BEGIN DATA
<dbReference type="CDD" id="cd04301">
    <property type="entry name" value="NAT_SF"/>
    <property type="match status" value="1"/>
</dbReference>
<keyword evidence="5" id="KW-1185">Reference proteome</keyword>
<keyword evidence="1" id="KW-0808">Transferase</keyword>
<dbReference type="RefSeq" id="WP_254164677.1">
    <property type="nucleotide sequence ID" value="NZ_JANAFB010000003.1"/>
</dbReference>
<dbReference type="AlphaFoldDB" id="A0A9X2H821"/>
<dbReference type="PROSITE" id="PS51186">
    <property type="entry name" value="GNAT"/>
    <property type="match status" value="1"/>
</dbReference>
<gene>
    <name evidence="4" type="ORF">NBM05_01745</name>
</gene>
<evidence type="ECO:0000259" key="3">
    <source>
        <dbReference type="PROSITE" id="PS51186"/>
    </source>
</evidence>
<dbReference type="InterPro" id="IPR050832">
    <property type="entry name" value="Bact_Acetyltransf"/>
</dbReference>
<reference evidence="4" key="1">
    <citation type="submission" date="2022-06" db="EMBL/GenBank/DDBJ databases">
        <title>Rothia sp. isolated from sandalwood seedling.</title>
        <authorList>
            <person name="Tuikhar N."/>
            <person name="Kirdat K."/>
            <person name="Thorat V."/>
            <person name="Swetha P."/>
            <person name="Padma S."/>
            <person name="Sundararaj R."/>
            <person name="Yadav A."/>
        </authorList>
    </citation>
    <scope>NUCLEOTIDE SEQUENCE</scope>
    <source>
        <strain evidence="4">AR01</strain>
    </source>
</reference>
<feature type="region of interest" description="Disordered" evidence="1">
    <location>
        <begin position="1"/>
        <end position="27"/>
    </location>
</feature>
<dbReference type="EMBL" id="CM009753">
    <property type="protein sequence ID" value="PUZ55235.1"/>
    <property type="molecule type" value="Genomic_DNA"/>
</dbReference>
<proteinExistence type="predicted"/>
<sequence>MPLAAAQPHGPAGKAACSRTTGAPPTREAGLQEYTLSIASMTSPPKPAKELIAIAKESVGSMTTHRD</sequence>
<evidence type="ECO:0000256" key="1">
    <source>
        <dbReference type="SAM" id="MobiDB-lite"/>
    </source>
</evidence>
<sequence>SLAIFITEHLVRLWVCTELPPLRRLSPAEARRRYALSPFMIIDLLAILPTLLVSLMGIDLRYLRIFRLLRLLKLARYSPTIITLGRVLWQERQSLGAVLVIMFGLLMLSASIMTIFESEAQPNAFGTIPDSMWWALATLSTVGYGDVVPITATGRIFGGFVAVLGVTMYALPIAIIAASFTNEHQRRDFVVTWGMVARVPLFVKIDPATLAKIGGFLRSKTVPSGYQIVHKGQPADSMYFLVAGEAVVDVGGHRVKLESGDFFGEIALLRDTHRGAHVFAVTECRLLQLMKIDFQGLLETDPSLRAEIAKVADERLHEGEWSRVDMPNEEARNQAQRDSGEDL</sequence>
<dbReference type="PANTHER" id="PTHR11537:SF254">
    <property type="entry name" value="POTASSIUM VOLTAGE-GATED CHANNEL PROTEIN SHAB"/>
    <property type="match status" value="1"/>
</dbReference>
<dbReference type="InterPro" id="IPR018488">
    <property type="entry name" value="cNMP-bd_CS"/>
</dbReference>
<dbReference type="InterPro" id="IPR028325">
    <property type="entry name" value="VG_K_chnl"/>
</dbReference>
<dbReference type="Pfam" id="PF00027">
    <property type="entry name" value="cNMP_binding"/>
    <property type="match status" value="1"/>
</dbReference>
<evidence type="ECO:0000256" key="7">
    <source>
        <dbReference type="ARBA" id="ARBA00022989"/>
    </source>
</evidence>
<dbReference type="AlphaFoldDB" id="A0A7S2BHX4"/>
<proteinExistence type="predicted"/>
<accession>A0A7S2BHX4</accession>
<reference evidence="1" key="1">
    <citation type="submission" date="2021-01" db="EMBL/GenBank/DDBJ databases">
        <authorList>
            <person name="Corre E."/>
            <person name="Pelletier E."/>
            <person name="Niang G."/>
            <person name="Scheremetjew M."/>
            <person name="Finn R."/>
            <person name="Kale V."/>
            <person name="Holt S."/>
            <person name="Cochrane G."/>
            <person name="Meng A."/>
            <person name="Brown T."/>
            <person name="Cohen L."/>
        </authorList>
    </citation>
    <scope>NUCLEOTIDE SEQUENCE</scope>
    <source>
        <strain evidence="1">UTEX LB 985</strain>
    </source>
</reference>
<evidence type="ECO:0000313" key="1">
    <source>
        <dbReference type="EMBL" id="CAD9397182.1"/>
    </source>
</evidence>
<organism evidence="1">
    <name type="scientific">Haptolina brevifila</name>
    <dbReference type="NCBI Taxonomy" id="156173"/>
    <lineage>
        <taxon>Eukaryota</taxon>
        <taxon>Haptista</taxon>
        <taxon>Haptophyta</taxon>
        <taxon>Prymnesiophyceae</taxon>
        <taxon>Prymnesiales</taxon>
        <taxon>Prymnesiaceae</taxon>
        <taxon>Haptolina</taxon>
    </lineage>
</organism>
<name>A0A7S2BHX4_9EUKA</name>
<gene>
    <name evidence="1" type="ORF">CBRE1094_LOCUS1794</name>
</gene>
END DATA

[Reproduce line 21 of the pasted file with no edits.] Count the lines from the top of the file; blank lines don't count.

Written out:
    </source>